The job market is in a state of constant change and that hasn’t decreased thanks to the fusion of job markets in Europe and globally.
In Denmark we have two large job markets, the public and the private job markets. In addition, within groups of jobs, there are different job markets depending on the sector, competition, supply of qualified labor and division of labor on a local, European or global scale which has a big impact on work conditions, salary and recruitment options.
Unemployment is decreasing and the Danish economy is slowly recovering. That means that the competition for the best candidates both young and older in areas like IT will increase further in the coming years. We already experience bottlenecks in parts of the country in industry and the off-shore sector, and we’ll see more of these bottlenecks in the coming years. So we’re on track to get back to the good times for many of the good job-takers.
There’s a shortage now and in the future, of technicians and people with an IT-background with short, medium and long educations and preferably with specializations as well. That’s because we’re currently in the digital revolutions 3rd phase, where everything is controlled, altered and developed with new technology and new digital structures. This is true for all professions and both in the private and public organizations.
Exactly because everything from industry to municipality need to develop and improve their systems, as well as increase productivity and efficiency, the skilled technicians and IT-people with various competencies are super hot and wanted.
One of the consequences, particularly for the public sector, is that it’ll mean big challenges with attracting the most competent employees, since it won’t be possible to adjust pay and perks in the same way as is possible in the private sector.
Outsourcing of functions and service won’t just be a way to bring down costs, but also a necessity to solve tasks.
The uncertainty factor is the reserve of labor which is currently finding its own way to us, by way of fugitives and immigrants from the Middle East, Africa and Asia. The dream scenario is that we’ll be able to route many into the job market by helping with education etc.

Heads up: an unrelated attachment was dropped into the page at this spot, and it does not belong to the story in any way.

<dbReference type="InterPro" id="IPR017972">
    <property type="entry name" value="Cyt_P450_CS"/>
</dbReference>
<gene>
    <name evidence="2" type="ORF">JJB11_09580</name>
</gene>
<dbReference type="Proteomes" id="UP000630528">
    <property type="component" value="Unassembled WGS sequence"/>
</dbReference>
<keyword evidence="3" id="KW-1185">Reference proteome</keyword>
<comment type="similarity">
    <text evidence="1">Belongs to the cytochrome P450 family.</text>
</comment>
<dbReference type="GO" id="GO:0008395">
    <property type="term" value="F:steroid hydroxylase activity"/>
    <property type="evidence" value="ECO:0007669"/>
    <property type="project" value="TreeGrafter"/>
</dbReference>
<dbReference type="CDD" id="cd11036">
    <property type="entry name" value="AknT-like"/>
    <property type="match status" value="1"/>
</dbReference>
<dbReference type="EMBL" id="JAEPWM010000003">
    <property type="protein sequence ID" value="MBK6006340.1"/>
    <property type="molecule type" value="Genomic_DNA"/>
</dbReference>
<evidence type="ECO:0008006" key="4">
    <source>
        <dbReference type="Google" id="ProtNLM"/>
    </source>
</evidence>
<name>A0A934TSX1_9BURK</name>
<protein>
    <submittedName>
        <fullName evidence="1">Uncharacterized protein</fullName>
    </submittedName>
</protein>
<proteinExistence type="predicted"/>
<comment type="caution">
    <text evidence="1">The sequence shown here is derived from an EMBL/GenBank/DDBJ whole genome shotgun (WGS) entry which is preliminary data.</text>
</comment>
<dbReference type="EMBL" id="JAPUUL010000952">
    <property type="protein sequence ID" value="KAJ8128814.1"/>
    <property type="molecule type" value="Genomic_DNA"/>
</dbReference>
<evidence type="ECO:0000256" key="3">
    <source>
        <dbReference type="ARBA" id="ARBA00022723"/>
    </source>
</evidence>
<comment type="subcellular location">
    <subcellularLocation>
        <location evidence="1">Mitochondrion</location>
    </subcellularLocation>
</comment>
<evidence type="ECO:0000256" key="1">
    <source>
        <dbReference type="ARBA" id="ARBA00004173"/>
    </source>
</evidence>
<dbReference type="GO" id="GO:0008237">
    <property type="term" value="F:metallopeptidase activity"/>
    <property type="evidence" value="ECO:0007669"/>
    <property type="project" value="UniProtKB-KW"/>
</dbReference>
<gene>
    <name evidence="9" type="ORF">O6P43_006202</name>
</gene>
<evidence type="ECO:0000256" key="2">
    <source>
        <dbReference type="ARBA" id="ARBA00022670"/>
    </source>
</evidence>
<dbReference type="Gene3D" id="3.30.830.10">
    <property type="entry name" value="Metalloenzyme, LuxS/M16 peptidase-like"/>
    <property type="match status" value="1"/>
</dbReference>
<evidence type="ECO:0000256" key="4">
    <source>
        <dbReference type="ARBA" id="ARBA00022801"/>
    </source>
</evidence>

Many of us will switch jobs, job functions and title in the coming years as a natural consequence of the developments in the job markets.
Sharing-economy or On-demand economy like Airbnb, Uber, GoMore and Amazon necessitates many considerations. Will we see a bunch of freelancers who push down prices for the professional services like hotels and taxis and will these freelancers live on very low wages?
Or will it create a new and different job market, where companies via apps order workers who are everything from unskilled to highly specialized and can do so, on short notice. In any case, it’ll be interesting to follow the development.
The young Zs (born 1990 till 2001) entering the job market
The Zs were born in the family happy 90s, where children were given their own voice in the family democracy and were therefore also from an early age given influence on shopping, travels and other spending. They were bottled up on individuality from kindergarten, in school and in the rest of the educational system. That’s why they expect to be seen as special and unique from the moment they open the door to their workplace.
They are the first to be “truly digital natives”, because they don’t remember a time before cell phone and internet. They have an ease with and access to the digital and the digital opportunities on an entirely different scale than earlier generations. Today there are already more innovators and the individual and digital approach is something deeply ingrained in their socialization. It’ll be a major benefit for the organizations and businesses that hire them in the coming years.
Socialization of the generation’s values is happening these years, and there’s no doubt that this generation will be more social and engaged in society and less preoccupied with consuming than the previous generation of youths. Because of the financial crisis during their youths and the gloomy forecasts, there’s a generation on its way where many have been diligent, hard working in school and out and who are very conscious that they need to work to get anywhere.
Digital media’s access to communication and the instantaneous reports of events from around the globe make them feel like citizens of the world, and they’re not necessarily dedicated to the nation state.
Agewise they’re between 14 and 25 and the oldest are entering the work places. We can expect to meet super competent digital natives with a great understanding of networking and business in a multiglobal world based in the northern province of Denmark.
In return they expect skilled adults who are ready to spar with them on professional and personal levels. A workplace where everyone, from the boss to the co-workers, are leaders who are worth looking up to or where they can choose which rules and procedures they want to follow themselves.
Published here 2017
Head of Research